Thursday’s Wisconsin State Journal article, “GOP plan would dig $3.4 billion hole to start off budget discussions,” is a misleading and disingenuous portrayal of the budget debate and state finances. 

Here’s why.

The premise of the article is that by jettisoning many of the governor’s recommendations, the Joint Finance Committee (JFC) has created a large hole in the state budget. This is false.  

The governor’s proposed budget takes a $1.8 billion dollar balance and in two short years turns that into a structural deficit of $1.3 Billion (as we pointed out in a recent State Journal op-ed). The governor does this by proposing a nearly 10% spending increase in the General Fund (funds generated by taxpayers) and increasing taxes by a net $1 billion. Proposing massive tax and spending increases as families and businesses strive to emerge from the pandemic and the governor’s economic closures could only be proposed – and endorsed – by people who have never earned a paycheck outside of government.

In a more practical approach, the JFC has indicated it will start from “base”.  This means it will start deliberations from the budget enacted two years ago, with adjustments in various areas to maintain current programmatic structures. That means starting with the aforementioned balance of $1.8 billion. From there, the JFC addresses its priorities that likely will include some increases in funding for education, the health care safety net, and broadband access, among other areas, while eliminating the $1 billion net tax increase. With lower than anticipated expenses in various state funds, this balance of $1.8 billion will likely grow by hundreds of millions.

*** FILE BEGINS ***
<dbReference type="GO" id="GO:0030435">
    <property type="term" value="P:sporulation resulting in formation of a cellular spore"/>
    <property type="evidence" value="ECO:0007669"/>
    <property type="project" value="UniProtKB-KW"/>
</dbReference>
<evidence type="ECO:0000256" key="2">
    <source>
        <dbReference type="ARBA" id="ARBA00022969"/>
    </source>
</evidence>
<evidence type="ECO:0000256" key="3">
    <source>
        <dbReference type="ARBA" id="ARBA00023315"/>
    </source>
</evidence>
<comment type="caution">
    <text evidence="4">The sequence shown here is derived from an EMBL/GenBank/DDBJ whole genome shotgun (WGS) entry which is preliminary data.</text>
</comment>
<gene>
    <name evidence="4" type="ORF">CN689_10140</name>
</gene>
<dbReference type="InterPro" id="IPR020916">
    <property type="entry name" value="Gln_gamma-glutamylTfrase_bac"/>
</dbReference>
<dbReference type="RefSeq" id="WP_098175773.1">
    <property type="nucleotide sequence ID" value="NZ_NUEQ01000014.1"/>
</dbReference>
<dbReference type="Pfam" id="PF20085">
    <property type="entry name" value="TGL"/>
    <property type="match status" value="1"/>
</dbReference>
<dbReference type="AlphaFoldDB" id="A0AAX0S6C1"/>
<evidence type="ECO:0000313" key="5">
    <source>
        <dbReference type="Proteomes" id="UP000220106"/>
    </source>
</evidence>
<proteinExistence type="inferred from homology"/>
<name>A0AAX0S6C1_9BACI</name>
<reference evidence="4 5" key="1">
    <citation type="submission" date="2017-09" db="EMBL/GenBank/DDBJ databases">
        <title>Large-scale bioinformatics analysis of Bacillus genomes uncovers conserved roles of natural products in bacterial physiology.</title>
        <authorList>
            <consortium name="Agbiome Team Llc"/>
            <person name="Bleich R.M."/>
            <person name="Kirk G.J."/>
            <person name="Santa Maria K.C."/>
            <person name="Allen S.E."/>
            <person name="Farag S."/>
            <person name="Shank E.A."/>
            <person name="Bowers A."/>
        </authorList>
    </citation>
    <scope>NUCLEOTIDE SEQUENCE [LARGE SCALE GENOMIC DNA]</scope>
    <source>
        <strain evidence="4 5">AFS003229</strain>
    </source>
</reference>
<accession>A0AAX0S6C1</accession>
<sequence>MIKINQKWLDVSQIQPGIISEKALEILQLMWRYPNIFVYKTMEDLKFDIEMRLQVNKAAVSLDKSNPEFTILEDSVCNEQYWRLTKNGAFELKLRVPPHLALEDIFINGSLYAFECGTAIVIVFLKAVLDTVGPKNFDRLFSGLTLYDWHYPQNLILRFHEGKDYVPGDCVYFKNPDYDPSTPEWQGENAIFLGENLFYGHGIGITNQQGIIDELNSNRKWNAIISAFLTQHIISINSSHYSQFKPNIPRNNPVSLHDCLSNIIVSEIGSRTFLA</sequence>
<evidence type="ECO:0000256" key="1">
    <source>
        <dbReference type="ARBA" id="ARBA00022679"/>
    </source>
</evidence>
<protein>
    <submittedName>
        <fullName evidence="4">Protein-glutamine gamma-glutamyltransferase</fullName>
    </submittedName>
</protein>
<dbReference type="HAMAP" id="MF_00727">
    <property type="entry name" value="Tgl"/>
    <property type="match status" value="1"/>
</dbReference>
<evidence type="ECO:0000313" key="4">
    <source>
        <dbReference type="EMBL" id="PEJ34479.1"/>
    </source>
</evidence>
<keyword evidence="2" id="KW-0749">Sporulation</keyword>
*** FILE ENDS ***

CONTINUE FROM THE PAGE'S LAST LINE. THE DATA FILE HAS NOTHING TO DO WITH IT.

Of course, we haven’t even discussed the literally BILLIONS of federal dollars through COVID relief flowing into the state that will make responsibly balancing this budget far less challenging than many expected back in mid 2020.  Nor have we discussed the tax increases the governor has proposed to allow at local levels of government.

Regardless of how the media portrays the budget debate, the JFC can build a responsible budget – a budget that recognizes the challenges faced by families and businesses, a budget that accordingly will lower the tax burden, a budget that isn’t built on temporary federal assistance, and a budget that will fund the priorities Wisconsinites expect from their government as they simply try to earn a living and educate their kids.

CJ Szafir is the President for the Institute for Reforming Government, a think tank based in Madison, WI.